It is important to know what groups such as Kiss, Prince, Twisted Sister, Motley Crew, Scorpion, Black Sabbath, Green Day, Ozzy Osborne, Crash Test Dummies (the list goes on and on) portray. We need to know what it is they are offering: explicit sex, homosexual love, rape, incest, suicide, death, hell. sadomasochism, transvestitism, drug trips, Satan worship, and an utter hatred of the Lord our God. It is important to see their twisting, gyrating bodies, their contorted faces, their eyes that speak of being possessed. Much of this music is utterly corrupt. It encourages gross immorality and antisocial behavior, and it is filled with hatred, corruption and blasphemy.


I could go on and on—quoting lyrics that are born of a defiance of and a revolution against the Lord and His anointed—which characterizes so much of the music of our age. But I must close. I recognize that I haven’t really said all that much by way of specific proposals on the question: How can parents and teachers train their children and students to engage in truly Christian, God-pleasing activity when it comes to questions of TV and music. I chose instead to focus on exposing that which captivates our youth. I did that, however. against the background of this central thought: “We must bring every thought captive to obey Christ.” J.S. Bach understood this to mean that “the end of all music should be the glory of God and the refreshment of the human spirit.” And so it should be for us also. Then you may indeed sing of the beauty of God’s creation, and of the wonder of His love, a love you may also experience and express in your life’s relationships as they were ordained to be by the Lord. And that is blessedness.

Ravi Zacharias begins the first chapter of his book, Can Man Live Without God? like this:

“Give me the making of the songs of a nation,” said eighteenth-century Scottish political thinker Andrew Fletcher, “and I care not who writes its laws.” His confident words not only divulge a major cultural access point to our contemporary mindset, but also acknowledge the extraordinary control of song lyrics upon the moods and convictions of the young, who are embattled by the tug of so many allurements.8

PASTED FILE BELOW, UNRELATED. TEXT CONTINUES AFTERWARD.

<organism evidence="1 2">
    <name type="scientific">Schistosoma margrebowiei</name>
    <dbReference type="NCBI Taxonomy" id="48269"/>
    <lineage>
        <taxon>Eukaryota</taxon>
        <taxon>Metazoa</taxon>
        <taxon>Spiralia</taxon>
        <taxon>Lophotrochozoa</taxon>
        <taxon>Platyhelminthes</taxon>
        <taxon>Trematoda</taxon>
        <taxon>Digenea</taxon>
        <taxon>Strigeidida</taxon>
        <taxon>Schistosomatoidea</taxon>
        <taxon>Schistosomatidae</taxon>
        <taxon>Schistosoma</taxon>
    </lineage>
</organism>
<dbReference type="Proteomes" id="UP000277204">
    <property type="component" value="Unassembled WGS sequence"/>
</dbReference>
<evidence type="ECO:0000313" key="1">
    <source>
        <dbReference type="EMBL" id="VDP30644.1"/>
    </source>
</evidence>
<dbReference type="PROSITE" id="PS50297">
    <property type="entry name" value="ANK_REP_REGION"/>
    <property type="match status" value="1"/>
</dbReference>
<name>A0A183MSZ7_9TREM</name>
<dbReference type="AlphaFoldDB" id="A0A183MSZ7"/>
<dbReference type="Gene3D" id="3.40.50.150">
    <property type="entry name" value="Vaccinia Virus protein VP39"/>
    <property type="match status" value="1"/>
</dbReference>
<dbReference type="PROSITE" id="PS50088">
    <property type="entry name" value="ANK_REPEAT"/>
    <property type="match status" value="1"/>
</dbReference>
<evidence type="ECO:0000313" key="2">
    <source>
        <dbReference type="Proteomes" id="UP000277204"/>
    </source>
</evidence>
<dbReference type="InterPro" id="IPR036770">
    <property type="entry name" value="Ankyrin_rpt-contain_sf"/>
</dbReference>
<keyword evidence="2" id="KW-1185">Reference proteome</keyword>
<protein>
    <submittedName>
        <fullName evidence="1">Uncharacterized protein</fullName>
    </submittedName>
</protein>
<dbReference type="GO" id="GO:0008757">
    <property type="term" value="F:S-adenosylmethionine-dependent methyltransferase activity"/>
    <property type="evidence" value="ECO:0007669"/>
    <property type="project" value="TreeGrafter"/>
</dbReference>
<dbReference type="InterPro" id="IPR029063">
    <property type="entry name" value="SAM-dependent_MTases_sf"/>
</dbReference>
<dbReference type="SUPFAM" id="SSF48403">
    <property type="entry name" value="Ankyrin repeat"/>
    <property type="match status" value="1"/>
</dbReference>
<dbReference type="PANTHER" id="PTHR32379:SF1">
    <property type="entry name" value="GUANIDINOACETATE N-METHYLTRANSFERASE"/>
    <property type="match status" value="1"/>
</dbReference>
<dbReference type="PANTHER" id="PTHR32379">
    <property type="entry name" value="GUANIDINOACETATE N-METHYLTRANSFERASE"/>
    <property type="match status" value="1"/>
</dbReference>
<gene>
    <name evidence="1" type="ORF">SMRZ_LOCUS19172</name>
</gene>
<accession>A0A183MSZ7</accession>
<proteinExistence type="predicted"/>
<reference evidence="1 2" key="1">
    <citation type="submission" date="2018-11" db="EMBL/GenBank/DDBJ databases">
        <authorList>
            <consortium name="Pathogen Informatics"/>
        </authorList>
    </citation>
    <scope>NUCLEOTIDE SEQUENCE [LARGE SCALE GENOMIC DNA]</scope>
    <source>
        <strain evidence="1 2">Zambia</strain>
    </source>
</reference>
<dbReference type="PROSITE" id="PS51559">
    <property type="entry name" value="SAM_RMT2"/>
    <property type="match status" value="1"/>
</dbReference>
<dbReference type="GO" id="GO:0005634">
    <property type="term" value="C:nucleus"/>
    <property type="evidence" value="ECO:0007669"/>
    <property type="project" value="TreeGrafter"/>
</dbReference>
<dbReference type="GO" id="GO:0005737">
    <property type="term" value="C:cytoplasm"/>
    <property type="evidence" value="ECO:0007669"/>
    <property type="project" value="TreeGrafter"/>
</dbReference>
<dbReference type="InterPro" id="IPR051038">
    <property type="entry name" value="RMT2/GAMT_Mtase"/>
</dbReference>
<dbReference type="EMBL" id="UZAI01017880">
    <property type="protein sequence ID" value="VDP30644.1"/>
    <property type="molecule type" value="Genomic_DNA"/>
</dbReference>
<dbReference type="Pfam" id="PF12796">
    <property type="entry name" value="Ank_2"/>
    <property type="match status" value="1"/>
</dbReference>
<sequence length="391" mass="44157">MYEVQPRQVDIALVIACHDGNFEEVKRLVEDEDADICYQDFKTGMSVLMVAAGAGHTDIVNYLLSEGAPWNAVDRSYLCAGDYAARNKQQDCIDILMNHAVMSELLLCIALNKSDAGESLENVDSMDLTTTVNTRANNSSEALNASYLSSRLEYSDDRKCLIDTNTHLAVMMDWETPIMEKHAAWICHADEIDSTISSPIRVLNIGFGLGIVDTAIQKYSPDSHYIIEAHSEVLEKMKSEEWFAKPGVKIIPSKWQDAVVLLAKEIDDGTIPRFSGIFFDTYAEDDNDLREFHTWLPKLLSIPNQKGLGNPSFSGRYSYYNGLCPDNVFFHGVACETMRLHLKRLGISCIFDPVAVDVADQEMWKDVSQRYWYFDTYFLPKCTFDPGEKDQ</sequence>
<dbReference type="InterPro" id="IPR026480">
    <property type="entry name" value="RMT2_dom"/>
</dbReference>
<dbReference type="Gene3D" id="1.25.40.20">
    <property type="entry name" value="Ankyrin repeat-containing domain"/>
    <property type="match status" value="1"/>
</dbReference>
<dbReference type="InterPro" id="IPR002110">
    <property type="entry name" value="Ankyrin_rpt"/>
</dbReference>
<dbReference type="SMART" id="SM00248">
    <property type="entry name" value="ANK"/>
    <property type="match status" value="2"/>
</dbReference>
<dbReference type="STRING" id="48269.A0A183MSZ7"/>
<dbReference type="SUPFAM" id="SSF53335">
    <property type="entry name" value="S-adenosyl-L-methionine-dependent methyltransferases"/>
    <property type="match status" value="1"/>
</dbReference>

Mr. Fletcher wrote this before the advent of TV. We might say today, “Give me the making of the songs of a culture and of the content of the sit-coms and soap operas of a nation and I care not who rules the land.”

I close with the prayer that these comments will encourage you to commit yourself consciously to nurture your mind, as well as the minds of your children and students, in the fear of the Lord. That is the beginning of wisdom! Study and learn the art of living your life for and unto Christ, to whom be praise and glory, now and forever.

Rev. Sikkema is minister of Rehoboth United Reformed Church, Hamilton, Ontario.


1. Attributed to James M. Boice in the Nov. 1995 Outlook. p. 12. “The Christian Mind” by John H. Armstrong.

2. Malcolm Muggeridge, Christ and the Media, (Grand Rapids Eerdmans. 1977). pp. 23–24.

3. See Harry Blamires, The Christian Mind, (London SPCK. 1966)

4. Neil Postman, Amusing Ourselves to Death, (New York: Penguin Books, 1985). p.87.

5. Ibid, pp 90–91

6. Ken Heffner, The Banner, (Oct. 16, 1995)

7. Hell’s Bell’s part 4.

8. Ravi Zacharias, Can Man Life Without Out God? (Dallas Word, 1994). p 3.

Reprinted with adaptations from Clarion, April 3, 1998.